Aug 3, 2011

Dyspnea (Breathlessness)

Dyspnea is a condition characterized by shortness of breath or difficult or labored breathing. The intensity of the condition varies from mild to severe, as does the number of episodes a person with dyspnea may experience. The condition can be extremely frightening for patients, though it is typically not life-threatening.
A number of different physiological path way may lead to shortness of breath including via chemoreceptors, mechanoreceptors, and lung receptors.
It is currently thought that there are three main components that contribute to dyspnea: afferent signals, efferent signals, and central information processing. It is believed that the central processing in the brain compares the afferent and efferent signals, and that a "mismatch" results in the sensation of dyspnea. In other words, dyspnea may result when the need for ventilation (afferent signaling) is not being met by the physical breathing that is occurring (efferent signaling). Afferent signals are sensory neuronal signals that ascend to the brain. Afferent neurons significant in dyspnea arise from a large number of sources including the carotid bodies, medulla, lungs, and chest wall. Chemoreceptors in the carotid bodies and medulla supply information regarding the blood gas levels of O2, CO2 and H+. In the lungs, juxtacapillary (J) receptors are sensitive to pulmonary interstitial edema, while stretch receptors signal bronchoconstriction. Muscle spindles in the chest wall signal the stretch and tension of the respiratory muscles. Thus, poor ventilation leading to hypercapnia, left heart failure leading to interstitial edema (impairing gas exchange), asthma causing bronchoconstriction (limiting airflow) and muscle fatigue leading to ineffective respiratory muscle action could all contribute to a feeling of dyspnea.
Efferent signals are the motor neuronal signals descending to the respiratory muscles. The most important respiratory muscle is the diaphragm. Other respiratory muscles include the external and internal intercostal muscles, the abdominal muscles and the accessory breathing muscles.
As the brain receives its plentiful supply of afferent information relating to ventilation, it is able to compare it to the current level of respiration as determined by the efferent signals. If the level of respiration is inappropriate for the body's status then dyspnea might occur. It is worth noting that there is a psychological component of dyspnea as well, as some people may become aware of their breathing in such circumstances but not experience the distress typical of dyspnea.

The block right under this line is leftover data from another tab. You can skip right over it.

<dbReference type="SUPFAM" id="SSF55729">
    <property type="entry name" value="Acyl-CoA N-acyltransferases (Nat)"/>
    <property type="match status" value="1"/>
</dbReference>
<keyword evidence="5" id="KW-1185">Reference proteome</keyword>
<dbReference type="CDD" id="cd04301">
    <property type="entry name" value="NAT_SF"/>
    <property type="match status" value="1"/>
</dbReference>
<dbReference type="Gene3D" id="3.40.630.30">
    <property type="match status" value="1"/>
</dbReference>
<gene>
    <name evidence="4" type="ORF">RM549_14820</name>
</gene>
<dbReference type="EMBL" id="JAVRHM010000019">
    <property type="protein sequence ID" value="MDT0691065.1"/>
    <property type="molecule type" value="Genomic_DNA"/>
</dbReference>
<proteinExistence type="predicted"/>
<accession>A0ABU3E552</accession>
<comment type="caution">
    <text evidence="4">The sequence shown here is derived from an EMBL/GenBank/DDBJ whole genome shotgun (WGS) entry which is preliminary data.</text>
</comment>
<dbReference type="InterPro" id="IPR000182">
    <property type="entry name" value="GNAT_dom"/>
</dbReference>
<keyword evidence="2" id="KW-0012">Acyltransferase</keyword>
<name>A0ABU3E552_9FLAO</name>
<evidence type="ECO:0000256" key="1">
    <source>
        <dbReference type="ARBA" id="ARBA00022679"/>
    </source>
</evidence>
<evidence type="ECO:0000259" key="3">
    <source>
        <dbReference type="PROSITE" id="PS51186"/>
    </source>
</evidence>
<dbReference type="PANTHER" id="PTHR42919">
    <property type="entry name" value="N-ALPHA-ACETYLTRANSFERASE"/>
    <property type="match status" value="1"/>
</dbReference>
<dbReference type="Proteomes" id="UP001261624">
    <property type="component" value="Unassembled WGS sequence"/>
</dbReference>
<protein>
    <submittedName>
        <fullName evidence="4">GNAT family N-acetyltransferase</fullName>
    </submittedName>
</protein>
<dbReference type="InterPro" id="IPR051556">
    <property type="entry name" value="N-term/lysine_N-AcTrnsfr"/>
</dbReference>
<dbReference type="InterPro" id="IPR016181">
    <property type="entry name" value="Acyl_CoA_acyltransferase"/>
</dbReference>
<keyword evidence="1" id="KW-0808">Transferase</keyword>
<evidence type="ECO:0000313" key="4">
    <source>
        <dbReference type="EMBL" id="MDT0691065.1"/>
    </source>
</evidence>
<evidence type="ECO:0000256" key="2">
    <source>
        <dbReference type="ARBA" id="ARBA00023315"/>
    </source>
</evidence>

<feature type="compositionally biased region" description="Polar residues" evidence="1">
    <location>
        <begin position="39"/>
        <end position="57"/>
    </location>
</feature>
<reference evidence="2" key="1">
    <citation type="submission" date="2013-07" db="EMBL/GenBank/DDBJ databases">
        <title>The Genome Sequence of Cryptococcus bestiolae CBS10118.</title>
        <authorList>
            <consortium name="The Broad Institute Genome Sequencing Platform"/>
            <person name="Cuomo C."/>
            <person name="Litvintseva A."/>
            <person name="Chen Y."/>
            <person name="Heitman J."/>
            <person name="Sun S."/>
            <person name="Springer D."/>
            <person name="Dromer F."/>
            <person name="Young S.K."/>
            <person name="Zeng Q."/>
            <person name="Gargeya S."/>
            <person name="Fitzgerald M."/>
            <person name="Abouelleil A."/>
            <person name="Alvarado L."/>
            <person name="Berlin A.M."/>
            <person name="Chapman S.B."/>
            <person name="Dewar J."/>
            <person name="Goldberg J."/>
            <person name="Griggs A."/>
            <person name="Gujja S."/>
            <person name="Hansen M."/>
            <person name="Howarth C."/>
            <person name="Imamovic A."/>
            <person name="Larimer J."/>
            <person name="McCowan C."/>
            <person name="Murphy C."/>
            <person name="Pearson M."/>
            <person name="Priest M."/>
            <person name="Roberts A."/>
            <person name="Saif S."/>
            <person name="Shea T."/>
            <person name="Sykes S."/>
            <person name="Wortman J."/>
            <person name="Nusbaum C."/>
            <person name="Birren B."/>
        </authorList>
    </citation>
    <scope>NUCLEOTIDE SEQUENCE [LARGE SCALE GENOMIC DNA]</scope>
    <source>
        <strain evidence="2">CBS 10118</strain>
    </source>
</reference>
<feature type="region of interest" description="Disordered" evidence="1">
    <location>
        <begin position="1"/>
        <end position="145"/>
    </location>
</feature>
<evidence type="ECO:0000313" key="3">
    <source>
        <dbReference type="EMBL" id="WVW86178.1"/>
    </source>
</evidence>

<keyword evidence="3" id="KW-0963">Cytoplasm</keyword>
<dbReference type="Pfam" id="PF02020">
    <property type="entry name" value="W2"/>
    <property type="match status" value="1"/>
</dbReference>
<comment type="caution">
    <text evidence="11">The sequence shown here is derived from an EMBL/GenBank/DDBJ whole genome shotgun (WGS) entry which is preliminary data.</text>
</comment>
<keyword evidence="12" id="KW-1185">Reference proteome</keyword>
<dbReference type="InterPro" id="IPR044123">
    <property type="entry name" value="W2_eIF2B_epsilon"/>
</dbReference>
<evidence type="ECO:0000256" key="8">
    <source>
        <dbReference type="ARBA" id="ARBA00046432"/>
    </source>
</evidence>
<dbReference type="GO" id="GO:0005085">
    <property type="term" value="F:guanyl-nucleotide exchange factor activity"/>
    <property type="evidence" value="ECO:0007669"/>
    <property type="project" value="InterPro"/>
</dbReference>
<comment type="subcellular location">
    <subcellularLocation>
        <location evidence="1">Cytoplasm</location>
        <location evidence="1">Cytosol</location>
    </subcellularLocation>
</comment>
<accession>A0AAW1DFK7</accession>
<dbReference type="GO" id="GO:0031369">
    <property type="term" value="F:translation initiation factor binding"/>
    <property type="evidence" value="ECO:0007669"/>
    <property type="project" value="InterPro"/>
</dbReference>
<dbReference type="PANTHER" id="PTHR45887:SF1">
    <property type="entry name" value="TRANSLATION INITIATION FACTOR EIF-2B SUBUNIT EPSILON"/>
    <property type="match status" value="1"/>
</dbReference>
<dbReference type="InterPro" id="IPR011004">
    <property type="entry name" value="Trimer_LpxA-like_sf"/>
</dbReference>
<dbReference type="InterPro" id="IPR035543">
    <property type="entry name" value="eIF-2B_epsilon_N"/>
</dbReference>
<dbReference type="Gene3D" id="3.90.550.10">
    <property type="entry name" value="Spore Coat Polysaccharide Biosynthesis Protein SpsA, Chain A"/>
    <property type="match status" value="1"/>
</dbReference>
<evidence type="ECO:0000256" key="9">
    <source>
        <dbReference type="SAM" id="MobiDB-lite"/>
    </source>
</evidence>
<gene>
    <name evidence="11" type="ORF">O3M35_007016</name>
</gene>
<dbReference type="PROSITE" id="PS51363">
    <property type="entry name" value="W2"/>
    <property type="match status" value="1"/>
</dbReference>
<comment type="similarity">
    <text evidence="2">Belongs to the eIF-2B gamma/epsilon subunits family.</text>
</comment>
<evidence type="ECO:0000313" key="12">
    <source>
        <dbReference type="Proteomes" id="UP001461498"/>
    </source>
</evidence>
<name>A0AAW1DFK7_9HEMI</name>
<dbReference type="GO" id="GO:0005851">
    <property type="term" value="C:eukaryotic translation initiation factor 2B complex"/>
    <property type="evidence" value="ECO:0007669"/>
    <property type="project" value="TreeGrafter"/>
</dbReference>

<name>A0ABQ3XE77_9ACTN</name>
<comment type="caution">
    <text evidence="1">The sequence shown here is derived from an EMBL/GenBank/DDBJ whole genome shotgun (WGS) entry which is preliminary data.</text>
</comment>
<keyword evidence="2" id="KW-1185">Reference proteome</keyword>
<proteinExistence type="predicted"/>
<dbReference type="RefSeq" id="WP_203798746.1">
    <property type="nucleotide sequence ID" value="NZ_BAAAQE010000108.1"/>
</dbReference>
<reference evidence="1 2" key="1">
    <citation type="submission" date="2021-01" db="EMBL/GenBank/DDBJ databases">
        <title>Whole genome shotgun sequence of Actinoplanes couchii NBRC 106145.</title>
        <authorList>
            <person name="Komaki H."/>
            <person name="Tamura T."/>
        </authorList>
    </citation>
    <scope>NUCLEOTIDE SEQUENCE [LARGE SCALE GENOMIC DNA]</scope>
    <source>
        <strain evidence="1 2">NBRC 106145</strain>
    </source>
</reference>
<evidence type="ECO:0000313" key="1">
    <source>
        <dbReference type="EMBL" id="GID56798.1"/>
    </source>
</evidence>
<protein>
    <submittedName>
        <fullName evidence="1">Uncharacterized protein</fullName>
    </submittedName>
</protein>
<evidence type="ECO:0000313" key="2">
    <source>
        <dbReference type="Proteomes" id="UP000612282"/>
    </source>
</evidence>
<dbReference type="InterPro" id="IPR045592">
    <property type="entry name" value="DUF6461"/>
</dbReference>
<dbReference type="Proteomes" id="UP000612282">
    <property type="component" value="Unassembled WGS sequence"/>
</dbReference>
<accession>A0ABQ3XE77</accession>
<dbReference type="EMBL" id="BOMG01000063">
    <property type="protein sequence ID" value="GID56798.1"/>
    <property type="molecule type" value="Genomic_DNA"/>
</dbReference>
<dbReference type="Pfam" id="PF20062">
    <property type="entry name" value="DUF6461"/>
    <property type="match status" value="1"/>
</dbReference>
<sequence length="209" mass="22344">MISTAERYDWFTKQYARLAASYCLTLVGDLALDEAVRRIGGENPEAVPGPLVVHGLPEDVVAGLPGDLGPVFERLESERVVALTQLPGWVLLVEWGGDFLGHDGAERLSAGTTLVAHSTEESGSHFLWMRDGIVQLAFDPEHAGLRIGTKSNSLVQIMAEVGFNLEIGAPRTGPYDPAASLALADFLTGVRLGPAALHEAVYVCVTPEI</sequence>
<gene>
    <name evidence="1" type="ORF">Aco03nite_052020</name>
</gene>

What causes dyspnea and its pathophysiology

Dyspnea is caused by various factors. Mouth breathing and chest breathing are among the causes of dyspnea since they reduce brain oxygenation and create the sensation of air hunger. However, the main cause of dyspnea and low body oxygenation is obvious from this Table.

[Courtsey of]
Chronic hyperventilation (or automatic deep breathing pattern) leads to alveolar hypocapnia (lack of CO2) which is normal in people with heart disease, asthma, COPD, cancer, cystic fibrosis, diabetes,  pregnancy and many other conditions.
Healthy, normal breathing is imperceptible or unperceivable, since it is very small (500 ml for tidal volume, 10-12 breaths/min, and 6 L/min for minute ventilation at rest for a 70-kg person). In contrast, dyspneic patients have over 12 L/min (double the norm) for their ventilation rates and over 18 breaths/min for respiratory frequency at rest.
Hyperventilation leads to greatly increased work of breathing due to large minute ventilation rates. But there are other effects as well. For example, alveolar hyperventilation always leads to cell hypoxia (regardless of ventilation-perfusion ratio).

[Courtsey of]
The main physiological factors (causes of dyspnea) that increase the work of breathing (often several fold) are:
- constriction of airways due to alveolar hypocapnia
- reduced oxygen tension in the diaphragm and chest muscles due to worsened oxygen transport
- tense states of the diaphragm and chest muscles due to arterial hypocapnia.
Exacerbating causes in the pathophysiology of dyspnea are:
- mouth breathing (due to reduction in nitric oxide absorption and alveolar CO2)
- chest breathing (due to reduction in the arterial oxygenation)
- presence of inflammation and mucus in airways causing further narrowing or obstruction of air flow.

Exertion, exercise (with mouth breathing), meals (or eating and especially overeating), overheating, stress, anxiety, attempts to breathe deeply, deep breathing exercises, night sleep and being in the horizontal position (especially 
supine sleep), poor posture, pregnancy and many other factors are all known causes of hyperventilation. Therefore, they also worsen breathlessness.
For example, physical exertion, due to anaerobic cell respiration at rest and elevated resting blood lactate, worsens gas exchange and causes overbreathing. This leads to acute exertional dyspnea. Acute dyspnea leads to even heavier breathing due to a negative feedback in breathing control caused by a prominent oxygen drive (hunger for air), instead of normal CO2-based regulation of respiration. Respiratory receptors located in the brain sense low brain oxygenation creating the sensation of air hunger and trying to increase ventilation.